God’s love versus God’s justice

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By Al Earley

Have you ever wondered about the people who heard Jesus speak and didn’t believe? They saw him heal the blind and said it was from Satan. They saw him heal the lame and they said he did it on the Sabbath. He raised Lazarus from the dead and they said he must die. How can you stand in front of the Son of God, see him do unbelievable miracles and not believe? That is the power of sin. We all struggle with it all of our lives.

The crucifixion of Jesus Christ is God’s action on our behalf to pay the penalty for that sin. This is known as atonement, when God gives Himself as the penalty for our sin instead of us receiving the death and damnation we are due because of our sinfulness. God is perfectly holy. There is no sin in God. God hates sin. We read in Psalms 11:5, “The LORD examines the righteous but the wicked and those who love violence his soul hates” (cf. Psalms 5:4-6, Proverbs 6:16-17, Leviticus 20:23, Hosea 9:15, Hebrews 1:8 to name a few). This offense against the holiness of God must be atoned for. God has made it clear in the Old Testament that the form of atonement must include a blood sacrifice. Thus Christ died for my sins, the just died for the unjust, that we might be brought before the throne of God cleansed and made whole.

The idea of atonement makes people uncomfortable. Isn’t God perfectly loving? Can’t God just forgive my sins and that be enough? The argument goes, “if God is unconditionally loving, then His death for the sins of the world cover all the sins of the world. All of them. So all are saved by the perfect sacrifice of the Son of God. The two ideas seem at odds, the love of God and the justice of God.

It is the death of Christ on the cross that reconciles both. Justice demands that a price be paid for the sins of humanity. If one of our judges was to let a murderer go free, paying no price for his crime because that was the loving thing to do, we would consider that judge to not only be unjust, but a monster unfit to protect society. So God paid the price for us all out of His perfect love for us.

“The cross is a fitting symbol of the atonement, for it represents the intersecting of two attributes or facets of God’s nature. Here it is that the love of God meets the holiness of God. The holiness requires payment of the penalty and the love provides that payment.” (Milliard Erickson, Christian Theology, Grand Rapids MI: Baker Academics: 1998, p. 835).

Here is an interesting story that illustrates my point. One evening a woman was driving home when she noticed a huge truck behind her that was driving uncomfortably close. She stepped on the gas to gain some distance from the truck, but when she sped up the truck did too. The faster she drove, the faster the truck drove. Now scared, she exited the freeway, but the truck stayed with her. The woman then turned up a main street, hoping to lose her pursuer in traffic but the truck ran a red light and continued the chase. Reaching the point of panic, the woman whipped her car into a service station and bolted out of her car screaming for help.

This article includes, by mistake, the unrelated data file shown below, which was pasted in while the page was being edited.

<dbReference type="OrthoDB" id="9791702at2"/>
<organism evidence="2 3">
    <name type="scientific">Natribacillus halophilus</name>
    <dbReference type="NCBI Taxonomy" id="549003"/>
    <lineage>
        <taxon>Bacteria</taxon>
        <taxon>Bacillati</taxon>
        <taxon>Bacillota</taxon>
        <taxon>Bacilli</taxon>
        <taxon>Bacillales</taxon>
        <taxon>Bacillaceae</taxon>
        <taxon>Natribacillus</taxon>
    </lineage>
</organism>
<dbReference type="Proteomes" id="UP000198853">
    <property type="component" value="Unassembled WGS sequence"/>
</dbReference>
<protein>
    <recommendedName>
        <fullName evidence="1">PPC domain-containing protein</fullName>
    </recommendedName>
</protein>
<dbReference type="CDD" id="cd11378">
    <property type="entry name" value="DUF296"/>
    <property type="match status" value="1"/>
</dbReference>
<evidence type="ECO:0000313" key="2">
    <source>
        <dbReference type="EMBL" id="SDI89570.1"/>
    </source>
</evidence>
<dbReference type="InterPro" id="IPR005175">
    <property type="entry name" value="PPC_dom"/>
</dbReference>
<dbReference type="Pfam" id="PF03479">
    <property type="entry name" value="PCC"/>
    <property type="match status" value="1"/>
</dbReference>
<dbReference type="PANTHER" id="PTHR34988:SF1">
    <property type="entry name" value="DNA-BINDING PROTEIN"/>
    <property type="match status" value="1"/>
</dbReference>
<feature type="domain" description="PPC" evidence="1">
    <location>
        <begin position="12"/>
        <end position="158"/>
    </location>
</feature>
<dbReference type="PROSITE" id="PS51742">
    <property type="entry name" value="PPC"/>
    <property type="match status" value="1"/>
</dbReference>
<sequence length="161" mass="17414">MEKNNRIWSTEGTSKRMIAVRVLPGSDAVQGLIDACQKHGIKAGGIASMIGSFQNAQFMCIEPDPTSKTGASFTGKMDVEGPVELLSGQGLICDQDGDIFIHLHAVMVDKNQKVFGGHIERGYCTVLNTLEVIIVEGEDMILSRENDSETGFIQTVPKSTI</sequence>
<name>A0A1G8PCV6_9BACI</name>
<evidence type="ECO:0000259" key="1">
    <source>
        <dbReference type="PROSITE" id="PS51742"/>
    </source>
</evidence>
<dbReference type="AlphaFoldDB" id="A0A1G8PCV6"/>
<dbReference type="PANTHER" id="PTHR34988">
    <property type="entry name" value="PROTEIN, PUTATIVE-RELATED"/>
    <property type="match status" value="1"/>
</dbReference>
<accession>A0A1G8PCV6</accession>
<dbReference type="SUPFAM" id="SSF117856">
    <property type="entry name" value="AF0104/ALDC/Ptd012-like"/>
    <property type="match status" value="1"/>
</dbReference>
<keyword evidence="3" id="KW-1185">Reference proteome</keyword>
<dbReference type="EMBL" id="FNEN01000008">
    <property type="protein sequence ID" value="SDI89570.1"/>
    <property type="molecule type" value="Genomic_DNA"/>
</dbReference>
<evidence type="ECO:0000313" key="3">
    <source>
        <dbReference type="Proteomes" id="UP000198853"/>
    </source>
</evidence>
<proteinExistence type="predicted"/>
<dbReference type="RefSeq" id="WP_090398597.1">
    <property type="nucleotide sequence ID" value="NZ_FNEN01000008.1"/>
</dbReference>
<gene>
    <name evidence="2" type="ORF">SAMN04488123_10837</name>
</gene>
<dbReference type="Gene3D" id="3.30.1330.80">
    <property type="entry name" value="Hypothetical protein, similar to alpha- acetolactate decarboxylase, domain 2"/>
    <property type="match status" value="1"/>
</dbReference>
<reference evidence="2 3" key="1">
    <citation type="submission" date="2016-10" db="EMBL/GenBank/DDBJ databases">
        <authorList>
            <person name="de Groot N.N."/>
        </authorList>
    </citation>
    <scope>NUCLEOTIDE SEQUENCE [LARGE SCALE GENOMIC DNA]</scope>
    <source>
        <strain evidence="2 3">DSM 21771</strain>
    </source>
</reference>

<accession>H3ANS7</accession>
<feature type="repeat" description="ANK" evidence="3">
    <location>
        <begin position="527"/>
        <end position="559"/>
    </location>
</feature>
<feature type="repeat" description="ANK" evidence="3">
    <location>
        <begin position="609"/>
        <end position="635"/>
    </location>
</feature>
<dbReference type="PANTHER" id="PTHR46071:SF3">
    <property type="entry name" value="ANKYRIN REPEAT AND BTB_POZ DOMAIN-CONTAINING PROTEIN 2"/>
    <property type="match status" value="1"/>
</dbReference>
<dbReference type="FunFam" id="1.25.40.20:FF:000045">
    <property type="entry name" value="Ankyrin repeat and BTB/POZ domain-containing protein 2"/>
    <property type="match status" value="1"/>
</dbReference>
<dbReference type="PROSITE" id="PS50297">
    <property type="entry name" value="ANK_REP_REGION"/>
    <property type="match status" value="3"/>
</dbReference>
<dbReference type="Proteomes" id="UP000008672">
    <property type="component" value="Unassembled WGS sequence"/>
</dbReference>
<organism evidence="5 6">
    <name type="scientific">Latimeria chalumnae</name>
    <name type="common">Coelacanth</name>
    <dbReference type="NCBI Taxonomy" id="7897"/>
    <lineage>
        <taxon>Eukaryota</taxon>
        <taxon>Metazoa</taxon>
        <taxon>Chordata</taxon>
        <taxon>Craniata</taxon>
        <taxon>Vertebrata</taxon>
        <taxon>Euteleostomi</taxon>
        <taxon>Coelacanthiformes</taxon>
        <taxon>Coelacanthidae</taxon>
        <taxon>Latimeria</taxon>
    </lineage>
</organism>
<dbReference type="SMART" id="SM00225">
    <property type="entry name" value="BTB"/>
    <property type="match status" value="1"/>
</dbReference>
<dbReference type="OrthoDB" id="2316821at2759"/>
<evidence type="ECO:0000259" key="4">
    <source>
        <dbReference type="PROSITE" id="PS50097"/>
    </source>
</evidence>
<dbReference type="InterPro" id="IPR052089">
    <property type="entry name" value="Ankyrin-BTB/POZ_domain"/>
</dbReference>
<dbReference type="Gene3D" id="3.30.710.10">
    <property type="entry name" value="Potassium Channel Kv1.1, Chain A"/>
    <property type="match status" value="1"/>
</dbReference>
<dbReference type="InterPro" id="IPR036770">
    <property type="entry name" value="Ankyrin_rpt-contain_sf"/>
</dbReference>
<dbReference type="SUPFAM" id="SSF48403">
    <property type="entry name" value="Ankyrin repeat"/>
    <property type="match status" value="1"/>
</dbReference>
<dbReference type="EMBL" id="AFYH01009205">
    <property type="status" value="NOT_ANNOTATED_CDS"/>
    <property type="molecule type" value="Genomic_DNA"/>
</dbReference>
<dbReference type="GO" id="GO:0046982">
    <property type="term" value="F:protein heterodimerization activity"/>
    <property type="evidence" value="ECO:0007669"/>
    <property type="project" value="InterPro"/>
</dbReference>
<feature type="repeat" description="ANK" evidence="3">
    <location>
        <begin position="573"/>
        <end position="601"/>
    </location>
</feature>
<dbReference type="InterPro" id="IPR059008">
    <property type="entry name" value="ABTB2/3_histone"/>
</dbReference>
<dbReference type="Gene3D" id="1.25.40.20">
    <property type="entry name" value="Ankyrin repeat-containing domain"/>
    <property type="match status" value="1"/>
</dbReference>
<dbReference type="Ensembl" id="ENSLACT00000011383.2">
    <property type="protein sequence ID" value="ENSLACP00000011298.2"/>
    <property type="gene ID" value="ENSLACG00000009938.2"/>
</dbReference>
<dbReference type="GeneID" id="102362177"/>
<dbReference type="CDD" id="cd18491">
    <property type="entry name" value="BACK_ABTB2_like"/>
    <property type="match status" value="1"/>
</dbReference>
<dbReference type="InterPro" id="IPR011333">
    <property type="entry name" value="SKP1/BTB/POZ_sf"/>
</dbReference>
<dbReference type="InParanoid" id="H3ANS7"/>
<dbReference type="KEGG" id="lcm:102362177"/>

The truck driver sprang from his truck, and ran toward her car. Yanking the back door open, the driver pulled out a man hidden in the backseat. The woman was running from the wrong person. From his high vantage point, the truck driver had spotted a would-be rapist in the woman’s car. The chase was not his effort to harm her but to save her even at the cost of his own safety. Likewise, many people run from God’s provision of atonement on the cross, fearing what He might do to them. But His plans are for good not evil, to rescue us from the hidden sins that endanger our lives. (James S. Hewett, Illustrations Unlimited, Wheaton: Tyndale House Publishers, Inc, 1988, p. 37).

What does it mean to call God perfectly just? What does it mean to call God perfectly loving? What does the crucifixion of Jesus Christ mean to you? Can you explain why Jesus’ death on the cross brings these two characteristics of God together in perfect harmony? Do you understand why the Jewish sacrificial system in the Old Testament was important for the atonement of sins? Do you understand how Jesus’ death on the cross is the perfect sacrifice for the sins of the world?

The crucifixion and the resurrection are the most important historical events in human history. Everything we think, say, or do has been impacted by God’s action through Jesus Christ on the cross and through the resurrection. It is therefore important to understand what they mean.

Al Earley is pastor of La Grange Presbyterian Church. To find out more about Al Earley or read previous articles see www.lagrangepres.com.